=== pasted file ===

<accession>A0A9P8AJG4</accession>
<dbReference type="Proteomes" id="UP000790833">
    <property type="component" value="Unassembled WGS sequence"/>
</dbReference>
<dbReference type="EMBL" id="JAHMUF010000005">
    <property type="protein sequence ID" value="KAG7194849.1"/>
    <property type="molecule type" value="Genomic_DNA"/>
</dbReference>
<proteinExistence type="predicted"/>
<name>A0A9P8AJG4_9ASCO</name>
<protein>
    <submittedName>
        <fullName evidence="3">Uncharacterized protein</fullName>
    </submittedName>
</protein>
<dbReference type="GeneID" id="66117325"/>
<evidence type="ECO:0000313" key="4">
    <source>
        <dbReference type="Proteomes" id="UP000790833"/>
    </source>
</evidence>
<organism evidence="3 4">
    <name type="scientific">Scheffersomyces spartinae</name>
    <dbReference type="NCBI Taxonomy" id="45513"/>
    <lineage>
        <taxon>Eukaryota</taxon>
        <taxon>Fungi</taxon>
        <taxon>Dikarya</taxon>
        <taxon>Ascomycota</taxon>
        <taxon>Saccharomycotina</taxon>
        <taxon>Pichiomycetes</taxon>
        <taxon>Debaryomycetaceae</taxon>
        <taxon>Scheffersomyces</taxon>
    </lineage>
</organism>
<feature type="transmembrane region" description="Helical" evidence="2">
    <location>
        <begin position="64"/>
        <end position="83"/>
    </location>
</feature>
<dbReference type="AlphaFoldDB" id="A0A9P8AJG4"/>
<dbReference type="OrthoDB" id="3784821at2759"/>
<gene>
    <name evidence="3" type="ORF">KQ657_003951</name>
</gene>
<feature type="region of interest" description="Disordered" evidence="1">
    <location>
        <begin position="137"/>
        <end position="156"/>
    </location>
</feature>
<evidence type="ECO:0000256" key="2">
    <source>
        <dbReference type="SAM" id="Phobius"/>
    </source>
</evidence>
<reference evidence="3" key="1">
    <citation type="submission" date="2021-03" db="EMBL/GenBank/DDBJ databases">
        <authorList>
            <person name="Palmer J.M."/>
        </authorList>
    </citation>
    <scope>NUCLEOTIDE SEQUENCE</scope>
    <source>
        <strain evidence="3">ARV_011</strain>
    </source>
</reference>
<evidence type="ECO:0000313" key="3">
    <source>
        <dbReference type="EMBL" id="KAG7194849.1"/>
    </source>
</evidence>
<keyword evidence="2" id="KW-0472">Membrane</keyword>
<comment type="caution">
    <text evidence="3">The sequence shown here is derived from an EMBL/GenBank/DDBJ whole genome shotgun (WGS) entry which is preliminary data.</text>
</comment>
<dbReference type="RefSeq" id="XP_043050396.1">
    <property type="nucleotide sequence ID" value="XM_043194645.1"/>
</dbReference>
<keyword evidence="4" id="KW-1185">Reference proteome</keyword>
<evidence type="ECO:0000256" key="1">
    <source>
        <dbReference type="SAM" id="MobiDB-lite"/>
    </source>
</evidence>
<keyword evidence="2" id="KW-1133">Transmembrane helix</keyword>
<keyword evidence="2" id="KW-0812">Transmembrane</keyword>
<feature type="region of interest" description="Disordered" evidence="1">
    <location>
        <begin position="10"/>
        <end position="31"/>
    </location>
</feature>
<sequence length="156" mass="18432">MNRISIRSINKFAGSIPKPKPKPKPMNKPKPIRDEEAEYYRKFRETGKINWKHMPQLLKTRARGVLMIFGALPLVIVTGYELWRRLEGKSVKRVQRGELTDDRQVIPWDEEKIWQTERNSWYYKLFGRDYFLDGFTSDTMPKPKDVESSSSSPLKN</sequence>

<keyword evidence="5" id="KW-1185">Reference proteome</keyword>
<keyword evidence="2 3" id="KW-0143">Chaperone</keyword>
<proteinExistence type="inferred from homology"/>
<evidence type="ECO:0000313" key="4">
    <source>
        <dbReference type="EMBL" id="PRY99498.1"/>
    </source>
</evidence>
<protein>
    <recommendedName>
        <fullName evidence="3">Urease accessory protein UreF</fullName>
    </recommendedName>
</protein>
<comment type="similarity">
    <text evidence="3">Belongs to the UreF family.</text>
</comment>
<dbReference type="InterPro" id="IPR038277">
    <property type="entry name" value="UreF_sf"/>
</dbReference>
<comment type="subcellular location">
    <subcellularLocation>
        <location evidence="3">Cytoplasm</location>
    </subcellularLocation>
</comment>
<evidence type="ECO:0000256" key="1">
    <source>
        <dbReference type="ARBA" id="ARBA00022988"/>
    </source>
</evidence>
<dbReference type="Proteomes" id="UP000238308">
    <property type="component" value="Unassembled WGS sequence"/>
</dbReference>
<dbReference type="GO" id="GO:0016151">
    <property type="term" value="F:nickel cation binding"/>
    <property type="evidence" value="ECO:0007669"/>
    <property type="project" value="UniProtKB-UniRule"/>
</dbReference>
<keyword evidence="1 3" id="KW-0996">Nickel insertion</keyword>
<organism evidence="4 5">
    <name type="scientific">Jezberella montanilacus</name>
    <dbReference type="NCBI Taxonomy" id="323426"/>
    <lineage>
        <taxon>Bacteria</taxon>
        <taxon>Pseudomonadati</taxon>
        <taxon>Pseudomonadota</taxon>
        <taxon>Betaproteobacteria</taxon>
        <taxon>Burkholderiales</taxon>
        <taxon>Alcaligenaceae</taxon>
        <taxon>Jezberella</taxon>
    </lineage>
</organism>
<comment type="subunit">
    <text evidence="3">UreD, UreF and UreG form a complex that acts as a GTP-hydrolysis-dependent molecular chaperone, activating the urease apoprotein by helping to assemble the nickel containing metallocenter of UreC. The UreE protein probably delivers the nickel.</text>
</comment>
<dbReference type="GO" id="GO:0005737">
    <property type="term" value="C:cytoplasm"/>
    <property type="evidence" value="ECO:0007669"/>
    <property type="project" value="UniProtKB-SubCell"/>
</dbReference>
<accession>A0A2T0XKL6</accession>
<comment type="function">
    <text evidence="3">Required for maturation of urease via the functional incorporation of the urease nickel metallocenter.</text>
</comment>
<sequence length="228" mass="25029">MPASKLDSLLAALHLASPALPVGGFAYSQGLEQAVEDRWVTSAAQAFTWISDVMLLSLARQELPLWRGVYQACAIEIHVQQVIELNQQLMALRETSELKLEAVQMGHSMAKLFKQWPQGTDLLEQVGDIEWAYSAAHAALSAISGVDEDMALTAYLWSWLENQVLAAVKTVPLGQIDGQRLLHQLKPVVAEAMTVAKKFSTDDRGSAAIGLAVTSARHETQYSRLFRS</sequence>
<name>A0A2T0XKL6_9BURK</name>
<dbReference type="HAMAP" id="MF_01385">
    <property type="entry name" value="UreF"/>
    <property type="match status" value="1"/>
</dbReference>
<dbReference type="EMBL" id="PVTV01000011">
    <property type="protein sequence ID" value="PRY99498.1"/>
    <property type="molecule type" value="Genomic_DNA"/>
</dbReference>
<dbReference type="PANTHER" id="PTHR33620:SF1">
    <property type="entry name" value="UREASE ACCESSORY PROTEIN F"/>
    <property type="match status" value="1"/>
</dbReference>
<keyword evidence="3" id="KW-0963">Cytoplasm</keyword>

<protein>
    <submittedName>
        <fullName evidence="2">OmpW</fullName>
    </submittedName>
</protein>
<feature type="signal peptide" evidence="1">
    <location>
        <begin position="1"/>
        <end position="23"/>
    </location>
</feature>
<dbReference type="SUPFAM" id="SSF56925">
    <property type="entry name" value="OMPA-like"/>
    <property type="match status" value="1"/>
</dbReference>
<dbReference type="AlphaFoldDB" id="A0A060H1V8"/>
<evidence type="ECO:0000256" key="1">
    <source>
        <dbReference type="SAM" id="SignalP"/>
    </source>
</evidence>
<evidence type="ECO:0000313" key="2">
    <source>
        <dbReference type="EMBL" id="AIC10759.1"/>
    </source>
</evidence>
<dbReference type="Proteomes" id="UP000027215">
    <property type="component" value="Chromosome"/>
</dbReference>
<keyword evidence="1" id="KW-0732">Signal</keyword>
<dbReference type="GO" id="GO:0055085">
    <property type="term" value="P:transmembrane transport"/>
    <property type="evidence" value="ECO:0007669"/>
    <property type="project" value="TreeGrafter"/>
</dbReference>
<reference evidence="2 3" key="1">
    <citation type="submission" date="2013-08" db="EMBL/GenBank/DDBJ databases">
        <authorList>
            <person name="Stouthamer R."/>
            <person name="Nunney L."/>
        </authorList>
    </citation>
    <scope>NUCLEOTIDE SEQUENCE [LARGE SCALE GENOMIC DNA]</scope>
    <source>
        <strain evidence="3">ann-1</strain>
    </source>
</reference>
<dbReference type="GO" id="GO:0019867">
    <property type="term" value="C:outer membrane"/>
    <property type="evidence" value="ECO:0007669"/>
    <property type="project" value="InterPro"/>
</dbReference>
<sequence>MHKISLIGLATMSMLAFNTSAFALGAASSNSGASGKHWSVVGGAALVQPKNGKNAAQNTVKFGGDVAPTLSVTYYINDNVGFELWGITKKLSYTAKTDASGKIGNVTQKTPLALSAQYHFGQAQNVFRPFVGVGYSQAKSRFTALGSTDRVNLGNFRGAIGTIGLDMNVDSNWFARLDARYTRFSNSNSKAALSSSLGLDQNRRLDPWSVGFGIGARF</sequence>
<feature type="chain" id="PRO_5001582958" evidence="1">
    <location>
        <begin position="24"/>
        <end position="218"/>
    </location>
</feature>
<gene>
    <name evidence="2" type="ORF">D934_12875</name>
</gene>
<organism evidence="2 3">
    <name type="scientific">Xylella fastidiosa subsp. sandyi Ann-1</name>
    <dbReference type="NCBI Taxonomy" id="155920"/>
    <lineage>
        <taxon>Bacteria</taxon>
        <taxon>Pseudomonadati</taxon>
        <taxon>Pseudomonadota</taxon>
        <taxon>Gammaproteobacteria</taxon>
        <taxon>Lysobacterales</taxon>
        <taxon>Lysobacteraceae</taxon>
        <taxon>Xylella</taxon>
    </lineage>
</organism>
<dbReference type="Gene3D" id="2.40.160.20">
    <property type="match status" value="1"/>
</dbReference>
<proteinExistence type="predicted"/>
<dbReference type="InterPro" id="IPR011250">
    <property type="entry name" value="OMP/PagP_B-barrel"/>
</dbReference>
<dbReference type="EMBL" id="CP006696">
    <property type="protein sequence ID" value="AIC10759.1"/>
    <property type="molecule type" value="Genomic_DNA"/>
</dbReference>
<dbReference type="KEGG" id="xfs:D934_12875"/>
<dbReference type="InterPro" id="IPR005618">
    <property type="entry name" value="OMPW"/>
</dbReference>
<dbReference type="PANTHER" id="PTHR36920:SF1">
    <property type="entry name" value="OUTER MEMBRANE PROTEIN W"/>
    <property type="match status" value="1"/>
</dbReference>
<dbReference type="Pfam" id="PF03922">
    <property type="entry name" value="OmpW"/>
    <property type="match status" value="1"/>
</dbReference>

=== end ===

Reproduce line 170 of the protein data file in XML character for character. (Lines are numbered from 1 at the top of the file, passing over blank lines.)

    <property type="entry name" value="UREASE ACCESSORY PROTEIN F"/>